George Monbiot : biography
George Joshua Richard Monbiot (born 27 January 1963) is an English writer, known for his environmental and political activism. He lives in Machynlleth, Wales, writes a weekly column for The Guardian, and is the author of a number of books, including Captive State: The Corporate Takeover of Britain (2000) and Bring on the Apocalypse: Six Arguments for Global Justice (2008). He is the founder of The Land is Ours, a peaceful campaign for the right of access to the countryside and its resources in the United Kingdom. In January 2010, Monbiot founded the ArrestBlair.org website which offers a reward to people attempting a peaceful citizen’s arrest of former British prime minister Tony Blair for alleged crimes against peace.
Monbiot’s first book was Poisoned Arrows (1989), a work of investigative travel journalism exposing what he calls the "devastating effects" of the partially World Bank-funded transmigration program on the peoples and tribes of Papua and West Papua in Indonesia. It was followed by Amazon Watershed (1991) which documented expulsions of Brazilian peasant farmers from their land and followed them thousands of miles across the forest to the territory of the Yanomami Indians, and showed how timber sold in Britain was being stolen from indigenous and biological reserves in Brazil. His third book, No Man’s Land: An Investigative Journey Through Kenya and Tanzania (1994), documented the seizure of land and cattle from nomadic people in Kenya and the Tanzania, by – among other forces – game parks and safari tourism.
In 2000, he published Captive State: The Corporate Takeover of Britain. The book examines the role of corporate power within the United Kingdom, on both a local and national level, and argues that corporate involvement in politics is a serious threat to democracy. Subjects discussed in the book include the building of the Skye Bridge, corporate involvement in the National Health Service, the role of business in university research and the conditions which influence the granting of planning permission.
The Age of Consent
His fifth book, The Age of Consent: A Manifesto for a New World Order, was published in 2003. The book is an attempt to set out a positive manifesto for change for the global justice movement. Monbiot criticises anarchism and Marxism, arguing that any possible solution to the world’s inequalities must be rooted in a democratic parliamentary system. The four main changes to global governance which Monbiot argues for are a democratically elected world parliament which would pass resolutions on international issues; a democratised United Nations General Assembly to replace the unelected UN Security Council; the proposed International Clearing Union which would automatically discharge trade deficits and prevent the accumulation of debt; and a fair trade organisation which would regulate world trade in a way that protects the economies of poorer countries.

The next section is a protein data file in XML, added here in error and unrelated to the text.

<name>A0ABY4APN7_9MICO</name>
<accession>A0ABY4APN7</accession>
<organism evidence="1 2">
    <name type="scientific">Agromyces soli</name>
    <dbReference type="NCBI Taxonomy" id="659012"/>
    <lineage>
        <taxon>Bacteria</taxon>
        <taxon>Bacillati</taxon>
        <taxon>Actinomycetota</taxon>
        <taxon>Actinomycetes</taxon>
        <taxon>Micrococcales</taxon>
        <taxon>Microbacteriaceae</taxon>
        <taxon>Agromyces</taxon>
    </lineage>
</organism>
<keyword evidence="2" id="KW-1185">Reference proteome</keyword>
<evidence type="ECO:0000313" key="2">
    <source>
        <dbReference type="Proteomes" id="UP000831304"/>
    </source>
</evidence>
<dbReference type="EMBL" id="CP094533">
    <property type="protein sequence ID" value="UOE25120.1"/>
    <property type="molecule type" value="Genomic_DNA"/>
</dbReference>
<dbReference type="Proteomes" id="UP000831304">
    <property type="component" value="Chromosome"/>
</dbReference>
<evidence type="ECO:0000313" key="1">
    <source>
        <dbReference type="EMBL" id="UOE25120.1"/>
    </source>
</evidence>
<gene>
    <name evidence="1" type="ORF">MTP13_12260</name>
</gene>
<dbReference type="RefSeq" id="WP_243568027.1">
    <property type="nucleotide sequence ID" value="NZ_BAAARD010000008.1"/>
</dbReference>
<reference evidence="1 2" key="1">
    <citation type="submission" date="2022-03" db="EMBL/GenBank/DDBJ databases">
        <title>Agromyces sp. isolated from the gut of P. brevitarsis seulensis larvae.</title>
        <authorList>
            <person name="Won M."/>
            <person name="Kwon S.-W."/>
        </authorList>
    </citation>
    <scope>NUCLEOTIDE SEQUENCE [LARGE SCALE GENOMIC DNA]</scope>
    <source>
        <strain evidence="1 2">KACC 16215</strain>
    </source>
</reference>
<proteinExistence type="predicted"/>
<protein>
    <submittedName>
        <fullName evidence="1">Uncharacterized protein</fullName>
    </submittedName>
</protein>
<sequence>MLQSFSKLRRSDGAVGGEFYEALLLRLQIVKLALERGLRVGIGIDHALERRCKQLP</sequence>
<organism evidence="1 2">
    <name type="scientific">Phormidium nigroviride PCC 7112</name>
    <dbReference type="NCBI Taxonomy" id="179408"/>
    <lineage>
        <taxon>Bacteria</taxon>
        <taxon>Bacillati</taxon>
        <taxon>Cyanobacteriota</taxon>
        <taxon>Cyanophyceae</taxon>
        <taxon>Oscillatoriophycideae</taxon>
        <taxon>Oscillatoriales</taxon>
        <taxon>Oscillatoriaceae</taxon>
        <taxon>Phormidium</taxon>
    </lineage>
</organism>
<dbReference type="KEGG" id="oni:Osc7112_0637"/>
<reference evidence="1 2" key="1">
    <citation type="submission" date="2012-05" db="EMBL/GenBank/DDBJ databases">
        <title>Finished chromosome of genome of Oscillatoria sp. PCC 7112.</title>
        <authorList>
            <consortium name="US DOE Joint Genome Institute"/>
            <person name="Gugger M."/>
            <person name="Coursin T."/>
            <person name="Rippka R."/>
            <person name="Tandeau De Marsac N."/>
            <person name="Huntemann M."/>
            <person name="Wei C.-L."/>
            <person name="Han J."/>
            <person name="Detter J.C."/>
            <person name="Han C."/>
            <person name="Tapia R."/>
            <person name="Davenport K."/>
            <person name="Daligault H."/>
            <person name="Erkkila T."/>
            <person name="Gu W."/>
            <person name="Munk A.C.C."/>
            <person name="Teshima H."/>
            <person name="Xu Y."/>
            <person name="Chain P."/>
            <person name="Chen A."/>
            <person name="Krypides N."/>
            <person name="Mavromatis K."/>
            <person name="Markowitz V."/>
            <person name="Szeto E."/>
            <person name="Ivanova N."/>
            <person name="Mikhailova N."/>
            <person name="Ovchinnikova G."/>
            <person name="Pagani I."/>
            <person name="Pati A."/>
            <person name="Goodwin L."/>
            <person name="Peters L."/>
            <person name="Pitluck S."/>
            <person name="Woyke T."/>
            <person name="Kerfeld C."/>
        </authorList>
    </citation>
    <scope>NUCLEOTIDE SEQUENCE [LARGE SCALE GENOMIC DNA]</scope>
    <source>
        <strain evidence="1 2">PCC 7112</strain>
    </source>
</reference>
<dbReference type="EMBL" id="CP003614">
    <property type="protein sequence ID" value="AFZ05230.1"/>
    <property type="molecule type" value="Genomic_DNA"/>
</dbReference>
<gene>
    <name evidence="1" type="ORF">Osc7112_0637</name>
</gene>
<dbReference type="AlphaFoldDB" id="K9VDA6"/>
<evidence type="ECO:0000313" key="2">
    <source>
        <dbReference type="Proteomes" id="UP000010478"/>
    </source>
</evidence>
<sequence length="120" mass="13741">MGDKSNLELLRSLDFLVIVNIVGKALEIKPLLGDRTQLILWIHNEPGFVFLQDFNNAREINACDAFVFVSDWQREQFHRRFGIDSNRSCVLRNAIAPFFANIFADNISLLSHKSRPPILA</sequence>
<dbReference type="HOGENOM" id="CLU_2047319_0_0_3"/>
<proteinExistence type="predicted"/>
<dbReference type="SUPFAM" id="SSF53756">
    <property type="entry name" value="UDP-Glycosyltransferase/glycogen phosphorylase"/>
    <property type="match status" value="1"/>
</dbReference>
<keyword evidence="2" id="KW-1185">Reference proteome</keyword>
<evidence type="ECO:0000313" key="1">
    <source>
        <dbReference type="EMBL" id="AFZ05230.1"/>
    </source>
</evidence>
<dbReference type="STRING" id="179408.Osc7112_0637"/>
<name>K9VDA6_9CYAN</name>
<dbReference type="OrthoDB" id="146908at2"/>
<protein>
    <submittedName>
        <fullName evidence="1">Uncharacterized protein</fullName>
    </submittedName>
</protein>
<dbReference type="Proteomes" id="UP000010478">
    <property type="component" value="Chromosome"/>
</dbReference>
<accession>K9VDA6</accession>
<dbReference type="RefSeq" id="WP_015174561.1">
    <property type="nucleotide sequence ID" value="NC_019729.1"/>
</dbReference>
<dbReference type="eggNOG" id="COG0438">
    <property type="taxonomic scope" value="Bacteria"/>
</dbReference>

The book also discusses ways in which these ideas may be put into practice. He posits that the United States and Western European states are heavily dependent on the existence of this debt, and that when faced with a choice between releasing the developing world from debt and the collapse of the global economy, their internal economic interests will dictate that they opt for the "soft landing" option. However, Monbiot emphasises that he does not present the manifesto as a "final or definitive" answer to global inequalities but intends that it should open debate and stresses that those who reject it must offer their own solutions. He argues that ultimately the global justice movement "must seek […] to provide a coherent programme of alternatives to the concentrated power of the dictatorship of vested interests."
Monbiot’s next book, Heat: How to Stop the Planet Burning, published in 2006, focuses on the issue of climate change. He points out that the public-opinion campaign to cast doubt on the reality of climate change is funded by fossil-fuel companies (primarily Exxon-Mobil), and traces the "network of fake citizens’ groups and bogus scientific bodies" campaigning to discredit climate science to origins in a campaign by tobacco companies to create a facade of science to cast doubt on the link between cigarette smoking and disease.George Monbiot, "", (excerpted from Heat); The Guardian 19 September 2006 (accessed 27 October 2010) He argues that a 90 percent reduction in carbon emissions is necessary in developed countries in order to prevent disastrous changes to the climate. He then sets out to demonstrate how such a reduction could be achieved within the United Kingdom, without a significant fall in living standards, through changes in housing, power supply and transport.